The footy continued over the weekend, with Cowboys coach Todd Payten frustrated by the referees, some strange calls elsewhere and a standout performance from a Storm flyer.
We take a look back at some of the biggest hits and misses of the weekend.
Payten says what a lot have been feeling
It is probably not the best look for the NRL to have the head coach of a struggling team come out and say that the referees tend to favour the top teams when making 50-50 calls, but it's something we have all noticed over the years.
Cowboys coach Todd Payten was upset enough following his team's loss to the Roosters on Saturday that he reiterated a point made by Titans coach Justin Holbrook a couple of weeks earlier. The Cowboys had just been soundly beaten by the Roosters after having three players sin-binned during the game.
"There were some calls tonight, 50-50 calls that went against us," Payten said.
"Teams that have been up the pointy end of the competition for a while now, or have high-profile players get the benefit of the doubt too often, and that's frustrating."
As a fan or coach of a club on the wrong end of some close calls, it is always easy to blame the referee for a loss. But even as a neutral observer it is possible to see that the favourites often appear to receive the rub of the green in close calls.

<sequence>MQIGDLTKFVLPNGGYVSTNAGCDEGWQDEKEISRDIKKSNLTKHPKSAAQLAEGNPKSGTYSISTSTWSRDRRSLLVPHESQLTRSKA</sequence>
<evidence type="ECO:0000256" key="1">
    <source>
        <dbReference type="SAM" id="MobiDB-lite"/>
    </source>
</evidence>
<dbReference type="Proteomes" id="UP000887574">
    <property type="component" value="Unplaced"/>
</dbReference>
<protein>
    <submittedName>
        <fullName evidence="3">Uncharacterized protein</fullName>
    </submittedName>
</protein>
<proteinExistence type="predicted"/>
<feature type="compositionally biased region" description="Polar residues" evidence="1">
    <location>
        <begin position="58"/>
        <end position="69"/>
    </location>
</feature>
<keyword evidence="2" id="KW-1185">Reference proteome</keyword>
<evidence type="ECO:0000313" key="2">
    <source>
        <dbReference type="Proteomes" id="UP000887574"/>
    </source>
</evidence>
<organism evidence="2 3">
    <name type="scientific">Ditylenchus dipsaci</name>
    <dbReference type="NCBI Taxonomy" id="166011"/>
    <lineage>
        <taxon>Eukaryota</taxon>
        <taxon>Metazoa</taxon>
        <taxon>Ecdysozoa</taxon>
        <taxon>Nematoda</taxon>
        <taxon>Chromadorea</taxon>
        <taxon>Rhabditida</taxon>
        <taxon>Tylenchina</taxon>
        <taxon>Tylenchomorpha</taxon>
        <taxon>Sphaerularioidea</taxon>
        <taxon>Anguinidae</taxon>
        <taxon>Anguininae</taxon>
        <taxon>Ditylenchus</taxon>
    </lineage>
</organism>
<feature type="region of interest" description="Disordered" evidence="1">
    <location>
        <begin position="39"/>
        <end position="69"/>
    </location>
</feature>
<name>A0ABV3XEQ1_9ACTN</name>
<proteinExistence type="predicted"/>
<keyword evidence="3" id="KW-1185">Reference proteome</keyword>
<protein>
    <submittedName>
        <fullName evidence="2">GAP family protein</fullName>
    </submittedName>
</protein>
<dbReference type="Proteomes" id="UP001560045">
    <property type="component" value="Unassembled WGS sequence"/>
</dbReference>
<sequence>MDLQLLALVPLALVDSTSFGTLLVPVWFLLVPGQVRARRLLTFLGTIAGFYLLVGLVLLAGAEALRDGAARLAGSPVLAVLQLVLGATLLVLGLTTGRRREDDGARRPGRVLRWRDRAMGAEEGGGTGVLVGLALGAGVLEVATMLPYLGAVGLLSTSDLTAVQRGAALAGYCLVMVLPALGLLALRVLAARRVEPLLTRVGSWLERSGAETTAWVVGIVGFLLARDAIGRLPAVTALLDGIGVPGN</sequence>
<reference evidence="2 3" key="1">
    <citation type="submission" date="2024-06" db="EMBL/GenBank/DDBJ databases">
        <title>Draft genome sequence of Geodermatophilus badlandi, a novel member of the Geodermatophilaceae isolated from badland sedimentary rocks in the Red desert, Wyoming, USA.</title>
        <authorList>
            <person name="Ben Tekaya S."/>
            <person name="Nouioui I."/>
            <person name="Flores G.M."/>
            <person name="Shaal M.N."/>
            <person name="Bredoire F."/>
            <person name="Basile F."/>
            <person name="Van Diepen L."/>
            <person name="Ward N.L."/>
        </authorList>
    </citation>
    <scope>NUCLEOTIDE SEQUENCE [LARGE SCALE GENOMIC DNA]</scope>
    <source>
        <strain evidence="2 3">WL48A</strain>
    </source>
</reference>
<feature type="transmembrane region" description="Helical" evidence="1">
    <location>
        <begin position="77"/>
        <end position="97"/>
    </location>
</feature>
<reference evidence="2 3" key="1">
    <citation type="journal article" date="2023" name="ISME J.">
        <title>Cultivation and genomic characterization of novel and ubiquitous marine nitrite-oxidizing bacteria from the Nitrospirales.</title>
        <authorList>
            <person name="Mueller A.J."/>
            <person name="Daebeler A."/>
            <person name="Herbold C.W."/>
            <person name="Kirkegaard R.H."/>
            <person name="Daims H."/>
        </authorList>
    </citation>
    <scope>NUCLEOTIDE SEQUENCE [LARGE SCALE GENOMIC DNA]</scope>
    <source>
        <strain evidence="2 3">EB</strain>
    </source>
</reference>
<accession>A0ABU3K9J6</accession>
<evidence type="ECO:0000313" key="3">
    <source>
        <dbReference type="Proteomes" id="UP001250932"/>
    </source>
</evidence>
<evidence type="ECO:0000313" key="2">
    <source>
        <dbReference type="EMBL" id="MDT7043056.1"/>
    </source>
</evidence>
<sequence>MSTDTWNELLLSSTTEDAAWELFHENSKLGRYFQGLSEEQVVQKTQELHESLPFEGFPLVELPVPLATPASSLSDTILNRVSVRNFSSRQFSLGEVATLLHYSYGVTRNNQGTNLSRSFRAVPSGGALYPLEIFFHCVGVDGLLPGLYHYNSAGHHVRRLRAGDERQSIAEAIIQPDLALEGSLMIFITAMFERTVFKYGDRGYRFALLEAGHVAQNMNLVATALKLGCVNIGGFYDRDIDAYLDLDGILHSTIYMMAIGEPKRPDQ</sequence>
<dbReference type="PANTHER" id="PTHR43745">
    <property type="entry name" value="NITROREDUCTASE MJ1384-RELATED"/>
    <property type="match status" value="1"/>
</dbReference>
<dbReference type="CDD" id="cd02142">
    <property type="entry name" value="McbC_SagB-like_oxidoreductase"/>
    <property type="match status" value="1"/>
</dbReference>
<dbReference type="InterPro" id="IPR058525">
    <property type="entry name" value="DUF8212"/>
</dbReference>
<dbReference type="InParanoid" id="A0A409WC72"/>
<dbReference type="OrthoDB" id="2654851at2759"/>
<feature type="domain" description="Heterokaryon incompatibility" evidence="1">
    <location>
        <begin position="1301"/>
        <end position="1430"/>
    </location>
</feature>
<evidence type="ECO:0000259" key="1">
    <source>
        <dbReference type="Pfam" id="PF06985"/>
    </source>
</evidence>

A lesser team being on the wrong end of a penalty count is often put down to poor discipline, something that the better team has under control, but a closer look often reveals a lop-sided degree of scrutiny. The toughest part is that a struggling team needs absolutely everything to go right if they are to have any chance of upsetting one of the top teams. Penalty counts and six again calls might end up even, but when the whistle is blown in one direction early, it is often enough to take the underdog completely out of the contest.
Head coaches pointing the discrepancies out can surely only lead to the NRL fixing the problem. Surely?
How good are Coates and the Storm?
Melbourne Storm are enjoying the physical attributes of recently re-signed winger Xavier Coates. He set up the Storm's first try against the Bulldogs with a massive fend on Josh Addo-Carr and a one-armed inside pass to Ryan Papenhuyzen.
Ten minutes later with the Storm defence under pressure as the Bulldogs camped inside their 20 metre zone with countless tackle restarts, he showed his value once again. Matt Burton put in a clever grubber kick, which Papenhuyzen carried dead. The Storm fullback stood beneath the goal posts for the restart and perfectly floated his drop kick 12 metres out, towards the sideline, where Coates soared to take the two-handed grab above his head. It was so perfectly executed that it looked easy.
With 13 minutes to go in the first half they tried it again, only this time the Bulldogs had three players waiting in ambush for Coates. Six minutes before the break they tried it a third time, only for Papenhuyzen to kick it over everyone into touch on the full. Clearly not as easy as it first looked.